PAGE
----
Eye of the Storm pattern by Gayle, available at Accents, Inc. Let me begin by saying that I have no artistic talent. I started creating local designs after hurricane Katrina because so many of our local charts were out of print and the stitchers were trying to recreate in stitching what they lost in the storm. I actually began with a hurricane eye, that evolved into the Eye of the Storm chart, featuring the outline of LA, and part of MS, AL and FL. The evolution occurred from input of my customers who stitched in the shop in the months after the storm. They provided solace and encouragement to each other during those stitching nights and kept giving me advice about what should be included with the hurricane eye. I guess you can say that, though my artistic design talents are limited, I discovered the joy of seeing stitchers find their inner serenity by what I could chart.
I have mostly created charts around the things of NOLA. This year I’m stepping out to create two new seasonal designs every month—one to fit into the Accents pre-made pillow Tuckables and one to fit onto the STS Fingertip towels. By the way, I am in love with the towels from this company. They are awesome.
What do you like to read?
I mostly read a lot of spiritually philosophical books and usually also purchase the ones that resonate with me as an audio book so that I can listen in my car. I also like mysteries and human interest books. The most recent book that I purchased is The Land of Painted Caves by Jean Auel. I haven’t started it yet because I decided to reread the series, so I am currently reading The Clan of the Cave Bear. I am embarrassed to say that I have a library card that I have never used because I purchase my books from my local bookstore because it’s important to me to keep them in business.
I think you should be proud of that, not embarrassed. We need both local bookstores and libraries.
Do you ever listen to audio books while you stitch?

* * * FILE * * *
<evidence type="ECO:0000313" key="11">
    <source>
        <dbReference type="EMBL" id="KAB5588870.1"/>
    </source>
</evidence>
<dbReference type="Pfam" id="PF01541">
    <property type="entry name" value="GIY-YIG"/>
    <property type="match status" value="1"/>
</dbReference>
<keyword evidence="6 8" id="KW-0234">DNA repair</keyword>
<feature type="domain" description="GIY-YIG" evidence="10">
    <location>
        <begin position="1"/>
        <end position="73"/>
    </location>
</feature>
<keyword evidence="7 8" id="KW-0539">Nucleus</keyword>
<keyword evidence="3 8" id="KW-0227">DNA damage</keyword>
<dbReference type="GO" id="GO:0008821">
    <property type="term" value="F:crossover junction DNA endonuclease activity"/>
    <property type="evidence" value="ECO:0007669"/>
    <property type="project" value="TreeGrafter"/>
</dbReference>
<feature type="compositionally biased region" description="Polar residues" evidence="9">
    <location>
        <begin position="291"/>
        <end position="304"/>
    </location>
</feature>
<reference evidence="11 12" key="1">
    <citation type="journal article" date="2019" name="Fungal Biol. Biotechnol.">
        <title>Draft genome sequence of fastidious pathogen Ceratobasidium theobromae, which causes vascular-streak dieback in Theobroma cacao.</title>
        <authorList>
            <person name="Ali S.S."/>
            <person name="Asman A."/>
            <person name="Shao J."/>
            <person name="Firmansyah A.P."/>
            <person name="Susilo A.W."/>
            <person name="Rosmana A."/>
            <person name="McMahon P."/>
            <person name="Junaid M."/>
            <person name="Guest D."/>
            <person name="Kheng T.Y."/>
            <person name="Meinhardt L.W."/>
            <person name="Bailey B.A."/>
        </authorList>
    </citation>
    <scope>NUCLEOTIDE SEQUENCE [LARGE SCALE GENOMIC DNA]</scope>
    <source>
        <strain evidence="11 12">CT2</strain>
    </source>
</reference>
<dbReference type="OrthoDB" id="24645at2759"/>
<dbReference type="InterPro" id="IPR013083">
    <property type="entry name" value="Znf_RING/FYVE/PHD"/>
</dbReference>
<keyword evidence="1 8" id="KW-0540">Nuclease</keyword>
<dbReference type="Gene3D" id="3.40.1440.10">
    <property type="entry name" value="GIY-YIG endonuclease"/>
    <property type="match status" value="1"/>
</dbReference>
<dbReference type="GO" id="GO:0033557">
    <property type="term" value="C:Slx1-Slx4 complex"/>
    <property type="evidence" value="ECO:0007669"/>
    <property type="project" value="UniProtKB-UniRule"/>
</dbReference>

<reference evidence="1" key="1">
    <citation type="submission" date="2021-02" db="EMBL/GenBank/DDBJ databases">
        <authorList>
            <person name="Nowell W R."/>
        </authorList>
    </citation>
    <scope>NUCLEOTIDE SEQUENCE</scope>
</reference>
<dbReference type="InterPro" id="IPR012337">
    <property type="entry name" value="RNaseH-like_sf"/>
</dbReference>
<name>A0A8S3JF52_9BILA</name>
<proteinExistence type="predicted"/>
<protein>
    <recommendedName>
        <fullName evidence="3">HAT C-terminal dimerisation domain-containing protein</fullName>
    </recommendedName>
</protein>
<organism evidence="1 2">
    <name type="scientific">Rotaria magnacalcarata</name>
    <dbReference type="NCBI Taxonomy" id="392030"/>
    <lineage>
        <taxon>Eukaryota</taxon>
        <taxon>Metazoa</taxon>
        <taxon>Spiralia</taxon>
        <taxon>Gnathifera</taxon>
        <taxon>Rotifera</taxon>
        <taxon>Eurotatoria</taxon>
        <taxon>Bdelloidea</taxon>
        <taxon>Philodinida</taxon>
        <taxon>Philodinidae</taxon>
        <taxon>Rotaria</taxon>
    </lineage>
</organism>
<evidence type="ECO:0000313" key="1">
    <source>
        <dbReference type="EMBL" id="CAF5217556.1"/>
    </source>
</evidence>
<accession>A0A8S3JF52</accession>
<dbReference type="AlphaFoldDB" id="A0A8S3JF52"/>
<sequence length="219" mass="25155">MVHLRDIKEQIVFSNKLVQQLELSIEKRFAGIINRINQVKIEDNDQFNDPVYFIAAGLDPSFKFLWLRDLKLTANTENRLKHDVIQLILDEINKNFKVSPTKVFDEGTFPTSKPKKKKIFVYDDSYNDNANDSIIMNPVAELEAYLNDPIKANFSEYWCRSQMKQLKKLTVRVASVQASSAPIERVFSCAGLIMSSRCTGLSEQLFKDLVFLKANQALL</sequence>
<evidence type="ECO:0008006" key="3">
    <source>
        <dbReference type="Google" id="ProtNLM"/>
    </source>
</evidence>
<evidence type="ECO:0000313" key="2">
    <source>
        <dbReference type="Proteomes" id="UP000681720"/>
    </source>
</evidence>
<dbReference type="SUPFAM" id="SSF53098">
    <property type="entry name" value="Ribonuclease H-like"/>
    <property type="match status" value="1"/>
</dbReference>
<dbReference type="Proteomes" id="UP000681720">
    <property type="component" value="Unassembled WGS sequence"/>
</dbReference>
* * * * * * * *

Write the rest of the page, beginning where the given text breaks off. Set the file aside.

I usually have the TV on when I stitch. I find that the glancing from my project to the television screen helps my eyes. The difficulty with this technique is that I never really watch what is on the TV. The benefit to this technique is that I get to watch reruns without knowing how they end.
Do you use an embroidered bookmark to mark your books?
I do not because I have a tendency to drop my books and, unless my page itself is bookmarked, I lose my place when the inserted bookmark falls out. I found the most awesome bookmark that works for me. It’s a small heart, about 1″ square, that’s open sort of like a paper clip. I am able to slide it directly onto the page of the book and it stays put, even when the book is dropped. They come five on a card and I purchased every package I could find at the book stores. I think I have enough to last me through 200 books. While that may seem like a lot, I make it a habit to give books as gifts, and I always put a bookmark into the book.
Hmm…I think I have some bookmarks to show you, Gayle.
As a kid, what did you like to read?
My favorite book as a child was Swiss Family Robinson. Today my most inspirational book is Horton Hears a Who. I think it has something to do with my last name being Horton, my spiritual belief that things that seem coincidental are not just coincidence (such as my name being Horton), and the story that “a person is a person no matter how small” which speaks to my heart’s desire that we, as people, are accepting of each other in all of our many differences. Oh, and yes, there’s also the between the lines lesson that we shouldn’t judge another just because we don’t share their experience.
This leads me to “every Stitching for Literacy effort is worthwhile, no matter how small.” Gayle’s Stitching for Literacy efforts make a difference in her community—and to me.
So do yours.
Check out Gayle’s complimentary jester cross stitch chart. You’ll find a link on the Accents, Inc. Home page, which is where that link will take you.
Categories: Needle and ThREAD